If you took the idea of Bruce Gilden photographing fight clubs in NYC and put them into the body of a man not as vertically endowed, you’d have the work of Steven Ferdman. Born and raised here in NYC, Steve has been granted the initiation rights to photograph Rumble in the Bronx, fight clubs, and underground boxing over the years. Much of it was in the Bronx — and he’s finally putting it together in a photo book that deserves to be held and adored instead of casually browsed by in a Reddit post. Steve’s work is too good for the algorithms — and the story he’s telling in All Callouts is Mandatory is worth the hours that you’ll put into staring at each photo.
All images of the book, All Callouts is Mandatory by Steven Ferdman, were shot by Chris Gampat. If you’re interested in the book, be sure to visit the website and sign up to see when it will be available for purchase.
Editorial Disclaimer: The Phoblographer saw a beta production version of this book. And the images we shot might not reflect the final version. Chris Gampat provided editorial guidance on how the final book should look. The Phoblographer is not receiving any compensation for the promotion of this book.
All Callouts is Mandatory: A Book That Grips You
Open up All Callouts is Mandatory and you’ll see a lot of careful layout and thought. The first main image within the book is split down the center of the page. I hate that, but Steve tells me it’s the best way to get people to realize we’re going into a larger story. Luckily, images being split down the middle is a rarity — though some negative space could be added to give a bit more separation.
All Callouts is Mandatory goes into detail, telling a story within a timeline starting in the late 2010s, spanning through the COVID era, and into more recent times. There are photos of many important people within the community, along with big-name rappers and powerful characters playing big roles in the story. Steve also carefully keeps those characters as important elements within the frames. This is what good photojournalism does.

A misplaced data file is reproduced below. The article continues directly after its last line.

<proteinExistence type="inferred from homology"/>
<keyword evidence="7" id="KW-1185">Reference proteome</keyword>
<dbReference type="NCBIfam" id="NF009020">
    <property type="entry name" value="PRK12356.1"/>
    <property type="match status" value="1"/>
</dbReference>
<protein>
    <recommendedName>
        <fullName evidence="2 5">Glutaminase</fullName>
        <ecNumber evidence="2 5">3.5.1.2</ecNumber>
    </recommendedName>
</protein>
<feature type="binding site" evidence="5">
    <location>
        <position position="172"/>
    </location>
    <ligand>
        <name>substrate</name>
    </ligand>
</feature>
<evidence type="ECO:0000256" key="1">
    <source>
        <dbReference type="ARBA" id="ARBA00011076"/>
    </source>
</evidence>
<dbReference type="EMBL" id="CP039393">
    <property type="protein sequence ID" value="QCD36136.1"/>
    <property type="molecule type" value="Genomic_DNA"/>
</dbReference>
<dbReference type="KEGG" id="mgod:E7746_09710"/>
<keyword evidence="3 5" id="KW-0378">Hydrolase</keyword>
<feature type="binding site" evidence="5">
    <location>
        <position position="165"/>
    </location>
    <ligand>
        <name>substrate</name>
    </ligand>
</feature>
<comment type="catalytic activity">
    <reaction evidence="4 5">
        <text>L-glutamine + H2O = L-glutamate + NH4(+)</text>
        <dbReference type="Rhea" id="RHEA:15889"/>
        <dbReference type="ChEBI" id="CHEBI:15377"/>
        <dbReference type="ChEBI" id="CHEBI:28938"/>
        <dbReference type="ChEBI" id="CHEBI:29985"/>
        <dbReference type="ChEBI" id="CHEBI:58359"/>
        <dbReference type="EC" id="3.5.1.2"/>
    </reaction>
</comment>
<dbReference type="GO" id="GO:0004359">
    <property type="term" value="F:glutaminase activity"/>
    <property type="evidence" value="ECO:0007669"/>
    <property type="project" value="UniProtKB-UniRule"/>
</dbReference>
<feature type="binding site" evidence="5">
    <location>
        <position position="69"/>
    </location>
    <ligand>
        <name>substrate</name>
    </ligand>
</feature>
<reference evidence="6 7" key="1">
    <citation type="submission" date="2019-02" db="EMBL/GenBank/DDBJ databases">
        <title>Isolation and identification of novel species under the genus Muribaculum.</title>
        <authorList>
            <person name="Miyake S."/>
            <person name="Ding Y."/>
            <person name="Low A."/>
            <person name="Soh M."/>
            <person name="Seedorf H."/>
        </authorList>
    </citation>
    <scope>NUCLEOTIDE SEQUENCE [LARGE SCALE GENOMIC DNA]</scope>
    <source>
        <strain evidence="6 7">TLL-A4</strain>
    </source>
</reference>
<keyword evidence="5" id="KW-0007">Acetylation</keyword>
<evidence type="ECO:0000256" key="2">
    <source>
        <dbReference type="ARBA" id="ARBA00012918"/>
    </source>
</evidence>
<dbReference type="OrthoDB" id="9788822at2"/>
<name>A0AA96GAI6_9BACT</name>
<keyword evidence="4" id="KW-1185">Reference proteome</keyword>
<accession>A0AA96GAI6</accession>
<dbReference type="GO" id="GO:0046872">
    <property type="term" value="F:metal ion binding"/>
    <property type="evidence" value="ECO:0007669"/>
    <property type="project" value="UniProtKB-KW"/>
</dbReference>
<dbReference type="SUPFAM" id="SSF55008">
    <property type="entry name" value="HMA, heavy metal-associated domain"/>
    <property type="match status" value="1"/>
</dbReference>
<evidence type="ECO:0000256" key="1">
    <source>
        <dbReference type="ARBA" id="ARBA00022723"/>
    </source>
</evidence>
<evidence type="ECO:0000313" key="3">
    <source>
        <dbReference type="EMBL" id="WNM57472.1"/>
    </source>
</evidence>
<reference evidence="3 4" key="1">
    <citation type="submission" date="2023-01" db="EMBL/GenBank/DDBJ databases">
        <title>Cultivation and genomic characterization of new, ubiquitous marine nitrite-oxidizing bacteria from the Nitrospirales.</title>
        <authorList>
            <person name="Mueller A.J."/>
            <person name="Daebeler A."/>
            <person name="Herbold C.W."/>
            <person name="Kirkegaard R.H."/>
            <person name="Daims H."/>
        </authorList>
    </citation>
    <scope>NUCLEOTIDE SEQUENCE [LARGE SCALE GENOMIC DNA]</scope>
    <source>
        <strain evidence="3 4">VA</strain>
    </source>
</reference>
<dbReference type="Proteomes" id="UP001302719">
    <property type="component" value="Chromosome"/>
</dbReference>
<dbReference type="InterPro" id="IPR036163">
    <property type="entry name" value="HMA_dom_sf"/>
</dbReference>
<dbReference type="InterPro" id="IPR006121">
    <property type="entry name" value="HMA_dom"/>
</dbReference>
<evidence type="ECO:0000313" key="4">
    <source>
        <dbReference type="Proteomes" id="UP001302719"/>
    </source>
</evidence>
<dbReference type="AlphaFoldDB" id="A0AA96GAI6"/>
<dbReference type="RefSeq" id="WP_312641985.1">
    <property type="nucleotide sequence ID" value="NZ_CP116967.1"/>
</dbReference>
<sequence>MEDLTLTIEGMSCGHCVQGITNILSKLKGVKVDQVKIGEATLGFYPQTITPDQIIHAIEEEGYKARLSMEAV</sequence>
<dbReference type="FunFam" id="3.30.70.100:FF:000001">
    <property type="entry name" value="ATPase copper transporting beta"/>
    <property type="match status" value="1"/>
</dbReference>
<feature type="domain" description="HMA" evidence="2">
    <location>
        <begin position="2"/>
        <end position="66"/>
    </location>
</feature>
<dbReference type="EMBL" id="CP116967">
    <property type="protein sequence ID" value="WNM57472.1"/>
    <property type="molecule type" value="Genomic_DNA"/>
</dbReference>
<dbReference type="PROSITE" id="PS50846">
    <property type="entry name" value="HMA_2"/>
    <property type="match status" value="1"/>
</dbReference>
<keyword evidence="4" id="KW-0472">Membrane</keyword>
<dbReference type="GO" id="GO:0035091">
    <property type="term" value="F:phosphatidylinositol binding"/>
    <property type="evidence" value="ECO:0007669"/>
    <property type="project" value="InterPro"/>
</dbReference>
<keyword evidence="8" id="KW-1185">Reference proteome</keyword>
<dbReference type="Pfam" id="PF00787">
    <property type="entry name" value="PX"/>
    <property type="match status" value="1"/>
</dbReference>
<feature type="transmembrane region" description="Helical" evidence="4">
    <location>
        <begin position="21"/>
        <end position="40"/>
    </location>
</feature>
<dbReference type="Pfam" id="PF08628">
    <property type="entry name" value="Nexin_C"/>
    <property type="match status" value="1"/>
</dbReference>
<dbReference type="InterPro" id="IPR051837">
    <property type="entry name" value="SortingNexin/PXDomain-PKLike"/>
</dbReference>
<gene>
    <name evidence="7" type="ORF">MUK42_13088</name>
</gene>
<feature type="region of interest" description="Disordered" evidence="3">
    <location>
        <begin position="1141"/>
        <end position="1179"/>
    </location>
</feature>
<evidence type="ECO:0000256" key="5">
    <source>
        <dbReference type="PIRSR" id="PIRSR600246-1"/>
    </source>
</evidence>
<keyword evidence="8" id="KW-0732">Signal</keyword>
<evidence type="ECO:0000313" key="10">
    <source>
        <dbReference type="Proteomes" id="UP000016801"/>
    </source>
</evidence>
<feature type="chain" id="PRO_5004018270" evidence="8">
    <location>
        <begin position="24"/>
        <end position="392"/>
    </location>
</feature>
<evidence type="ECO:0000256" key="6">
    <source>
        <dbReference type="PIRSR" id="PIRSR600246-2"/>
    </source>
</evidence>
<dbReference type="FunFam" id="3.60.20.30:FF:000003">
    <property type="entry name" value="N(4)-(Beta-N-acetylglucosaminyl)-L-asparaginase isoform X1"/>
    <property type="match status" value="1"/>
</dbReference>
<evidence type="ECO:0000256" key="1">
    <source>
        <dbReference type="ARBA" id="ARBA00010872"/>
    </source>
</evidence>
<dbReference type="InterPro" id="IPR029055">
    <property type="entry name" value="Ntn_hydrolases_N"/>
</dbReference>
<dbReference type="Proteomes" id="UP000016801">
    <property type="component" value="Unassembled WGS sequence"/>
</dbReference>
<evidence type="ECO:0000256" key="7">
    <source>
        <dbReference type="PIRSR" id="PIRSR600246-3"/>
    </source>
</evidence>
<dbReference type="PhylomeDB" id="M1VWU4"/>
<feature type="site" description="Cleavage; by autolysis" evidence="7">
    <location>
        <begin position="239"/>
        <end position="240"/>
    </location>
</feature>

An Inside Look
Steve’s book has various sections with cover shots, establishing shots, filler, detail, and closing shots. The cover shots are often hidden throughout the sections but immediately grab your eyes for various reasons. Some show brutal moments, while others put the insanity of the fights front and center. The establishing shots cover various places, such as yachts on the East River, basements in the Bronx, rooftops, bodegas, etc. Steve makes it feel like each section is a chapter — complete with things like the cops breaking up the events and the commercialization of the whole thing.
If you’re already a fan of photo books, then you’ll love the fact that Steve used similar luster paper to many of your favorites out there. In fact, the paper is comparable to a book put out by Mark Seliger. All Callouts is Mandatory has just enough sheen to look fantastic with diffused window lighting while you enjoy your hobby and his art in a space where you can contemplate the photos.
Originally, he was afraid that it would come out as a black-and-white photo book. But there’s plenty of color mixed in there too. And most importantly, there’s a lot to look at. I even enjoyed looking at the images with a loupe when I could.
All Callouts is Mandatory currently has a sign-up list for anyone interested in exploring the deeper side of this culture from someone who’s spent years photographing it. We’re giving this book four out of five stars.